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Singapore’s IPS proposes scheme to help workers displaced by AI

Kareyst Lin | Jan. 31, 2017
Ad-hoc training programmes can be replaced with mandatory industry-specific courses under the Stay Ahead Scheme.

To ensure that workers are not completely replaced by artificial intelligence (AI), ad-hoc training programmes can be replaced with mandatory industry-specific courses, under what Singapore's Institute of Policy Studies (IPS) has termed Stay Ahead Scheme.

The scheme could identify and train Singaporeans in key skills and competencies that would enable them to operate in a world with AI and other emerging technologies, according to a report by IPS.  

The report also proposed a new roadmap that could anticipate the changes in jobs and skills affected by the proliferation of AI technologies, local media Today said in a report on 31 January 2017. Jobs and skill sets most likely to be displaced by AI should be publicised. This is so that the government and industries can target specific groups of workers to reskill them.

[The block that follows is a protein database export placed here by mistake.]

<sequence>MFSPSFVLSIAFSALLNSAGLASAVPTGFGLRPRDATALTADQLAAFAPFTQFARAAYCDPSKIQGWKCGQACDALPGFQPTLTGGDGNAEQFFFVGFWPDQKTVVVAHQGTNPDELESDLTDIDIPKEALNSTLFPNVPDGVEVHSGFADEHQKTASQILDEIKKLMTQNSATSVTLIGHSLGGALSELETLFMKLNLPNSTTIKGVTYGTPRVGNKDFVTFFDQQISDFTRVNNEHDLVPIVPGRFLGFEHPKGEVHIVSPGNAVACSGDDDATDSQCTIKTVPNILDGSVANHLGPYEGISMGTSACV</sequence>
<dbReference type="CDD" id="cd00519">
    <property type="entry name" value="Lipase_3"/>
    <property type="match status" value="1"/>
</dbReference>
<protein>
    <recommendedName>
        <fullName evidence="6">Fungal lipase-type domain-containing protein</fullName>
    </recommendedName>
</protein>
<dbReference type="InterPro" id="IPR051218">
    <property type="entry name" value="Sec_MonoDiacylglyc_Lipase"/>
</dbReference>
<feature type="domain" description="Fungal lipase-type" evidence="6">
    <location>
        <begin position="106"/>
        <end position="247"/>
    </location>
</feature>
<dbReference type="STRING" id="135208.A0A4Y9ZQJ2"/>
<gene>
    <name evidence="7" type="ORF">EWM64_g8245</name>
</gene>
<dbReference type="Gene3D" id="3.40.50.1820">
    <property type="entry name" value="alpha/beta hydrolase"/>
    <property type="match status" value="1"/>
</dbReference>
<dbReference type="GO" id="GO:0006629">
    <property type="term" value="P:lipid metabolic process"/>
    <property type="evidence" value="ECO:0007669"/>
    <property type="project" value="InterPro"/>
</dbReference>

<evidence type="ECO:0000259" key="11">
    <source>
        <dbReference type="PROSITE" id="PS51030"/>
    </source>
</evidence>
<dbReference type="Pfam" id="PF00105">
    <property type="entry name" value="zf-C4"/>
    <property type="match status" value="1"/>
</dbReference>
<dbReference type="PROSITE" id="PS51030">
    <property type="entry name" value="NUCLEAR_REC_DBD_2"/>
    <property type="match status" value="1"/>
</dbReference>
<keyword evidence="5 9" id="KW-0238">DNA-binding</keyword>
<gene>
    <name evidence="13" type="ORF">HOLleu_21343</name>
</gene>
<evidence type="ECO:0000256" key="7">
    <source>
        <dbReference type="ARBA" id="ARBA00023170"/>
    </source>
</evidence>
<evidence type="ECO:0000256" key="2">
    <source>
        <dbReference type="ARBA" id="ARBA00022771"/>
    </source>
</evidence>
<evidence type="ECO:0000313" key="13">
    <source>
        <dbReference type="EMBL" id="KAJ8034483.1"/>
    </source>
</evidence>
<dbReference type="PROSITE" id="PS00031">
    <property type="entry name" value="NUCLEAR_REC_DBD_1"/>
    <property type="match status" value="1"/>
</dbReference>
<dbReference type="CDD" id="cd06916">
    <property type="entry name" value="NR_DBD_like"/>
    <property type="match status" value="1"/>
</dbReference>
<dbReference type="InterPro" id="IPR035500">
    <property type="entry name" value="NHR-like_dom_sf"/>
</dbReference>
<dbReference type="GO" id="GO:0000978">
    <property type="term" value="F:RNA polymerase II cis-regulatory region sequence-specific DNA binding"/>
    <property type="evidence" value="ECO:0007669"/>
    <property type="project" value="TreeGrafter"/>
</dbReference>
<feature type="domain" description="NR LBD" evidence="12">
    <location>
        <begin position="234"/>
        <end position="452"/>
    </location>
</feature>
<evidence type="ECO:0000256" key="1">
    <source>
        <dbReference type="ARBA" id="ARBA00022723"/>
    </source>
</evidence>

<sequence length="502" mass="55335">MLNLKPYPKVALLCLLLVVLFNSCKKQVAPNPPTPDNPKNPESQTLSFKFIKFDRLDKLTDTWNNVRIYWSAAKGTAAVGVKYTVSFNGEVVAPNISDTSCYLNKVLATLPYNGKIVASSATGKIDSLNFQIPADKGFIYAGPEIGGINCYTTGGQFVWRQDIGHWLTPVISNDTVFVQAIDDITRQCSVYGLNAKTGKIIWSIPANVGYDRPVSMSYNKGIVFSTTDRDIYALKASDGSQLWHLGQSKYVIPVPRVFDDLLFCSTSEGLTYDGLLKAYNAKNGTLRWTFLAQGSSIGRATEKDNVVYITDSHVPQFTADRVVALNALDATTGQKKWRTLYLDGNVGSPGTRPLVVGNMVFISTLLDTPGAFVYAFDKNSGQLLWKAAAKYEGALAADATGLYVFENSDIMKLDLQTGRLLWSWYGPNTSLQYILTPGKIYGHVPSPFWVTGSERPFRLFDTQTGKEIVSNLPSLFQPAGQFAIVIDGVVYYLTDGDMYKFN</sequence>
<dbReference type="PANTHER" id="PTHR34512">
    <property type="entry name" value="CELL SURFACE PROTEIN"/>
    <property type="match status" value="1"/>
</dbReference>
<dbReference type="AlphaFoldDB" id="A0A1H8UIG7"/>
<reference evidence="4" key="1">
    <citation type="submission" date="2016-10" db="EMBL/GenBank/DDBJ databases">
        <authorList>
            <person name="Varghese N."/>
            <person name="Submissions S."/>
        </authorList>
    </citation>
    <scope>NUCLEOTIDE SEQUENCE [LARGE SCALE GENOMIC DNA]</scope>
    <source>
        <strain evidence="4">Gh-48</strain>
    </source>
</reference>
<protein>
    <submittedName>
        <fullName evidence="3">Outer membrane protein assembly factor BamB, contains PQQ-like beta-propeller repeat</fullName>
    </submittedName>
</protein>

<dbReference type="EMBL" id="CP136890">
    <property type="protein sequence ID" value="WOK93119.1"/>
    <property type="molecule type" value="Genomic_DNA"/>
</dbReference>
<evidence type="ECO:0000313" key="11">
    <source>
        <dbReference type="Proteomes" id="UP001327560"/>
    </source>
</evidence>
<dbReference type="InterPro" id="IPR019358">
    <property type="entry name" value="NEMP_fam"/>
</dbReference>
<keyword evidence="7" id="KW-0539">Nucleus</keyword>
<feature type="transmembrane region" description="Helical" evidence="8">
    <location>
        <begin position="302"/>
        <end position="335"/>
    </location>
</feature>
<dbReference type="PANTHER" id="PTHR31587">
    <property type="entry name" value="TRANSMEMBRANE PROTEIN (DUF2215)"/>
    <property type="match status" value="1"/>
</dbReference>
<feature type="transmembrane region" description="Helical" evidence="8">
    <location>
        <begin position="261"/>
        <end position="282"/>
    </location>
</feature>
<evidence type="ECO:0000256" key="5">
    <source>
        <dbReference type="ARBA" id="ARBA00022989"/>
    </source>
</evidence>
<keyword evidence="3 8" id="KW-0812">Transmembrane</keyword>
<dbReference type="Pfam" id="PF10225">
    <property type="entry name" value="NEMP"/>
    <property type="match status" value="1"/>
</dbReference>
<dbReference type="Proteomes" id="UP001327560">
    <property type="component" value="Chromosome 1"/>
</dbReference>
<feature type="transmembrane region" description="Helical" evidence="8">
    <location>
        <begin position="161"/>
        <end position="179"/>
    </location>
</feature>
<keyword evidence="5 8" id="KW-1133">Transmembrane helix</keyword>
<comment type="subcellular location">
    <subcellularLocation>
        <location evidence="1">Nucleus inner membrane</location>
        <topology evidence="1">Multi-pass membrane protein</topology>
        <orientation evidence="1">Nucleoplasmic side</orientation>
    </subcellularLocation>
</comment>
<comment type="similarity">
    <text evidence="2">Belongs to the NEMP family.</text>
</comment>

Another suggestion was a framework to support workers displaced by AI technologies. This includes systems for welfare support for a limited duration, greater subsidies for reskilling programmes, and improved jobs-to-company skills-matching platforms.

Bridging the gap between school-taught content and skills required at the workplace

One pertinent issue concerning the skill sets of employees is the difference between content taught in educational institutions and the skills required in the workplace, The Straits Times said in a report on 31 January 2017.

IPS' report suggested developing academics with industrial experience. This could be done by sending teachers to various industries for a year, where they will be paired with industry experts to plan study modules.

These teachers could then draw up an academic syllabus that integrates workplace exposure and soft skills with educational content, said Teng Siao See, IPS Research Fellow.

"We have a scenario now where a degree doesn't guarantee you a job - employers are looking at skills relevant for their companies, for the future," Faizal Yahya, IPS Senior Research Fellow, told The Straits Times.

It is therefore necessary to have a framework to support displaced workers, as such situations will become more commonplace as new technologies are developed, explained Faizal.

 

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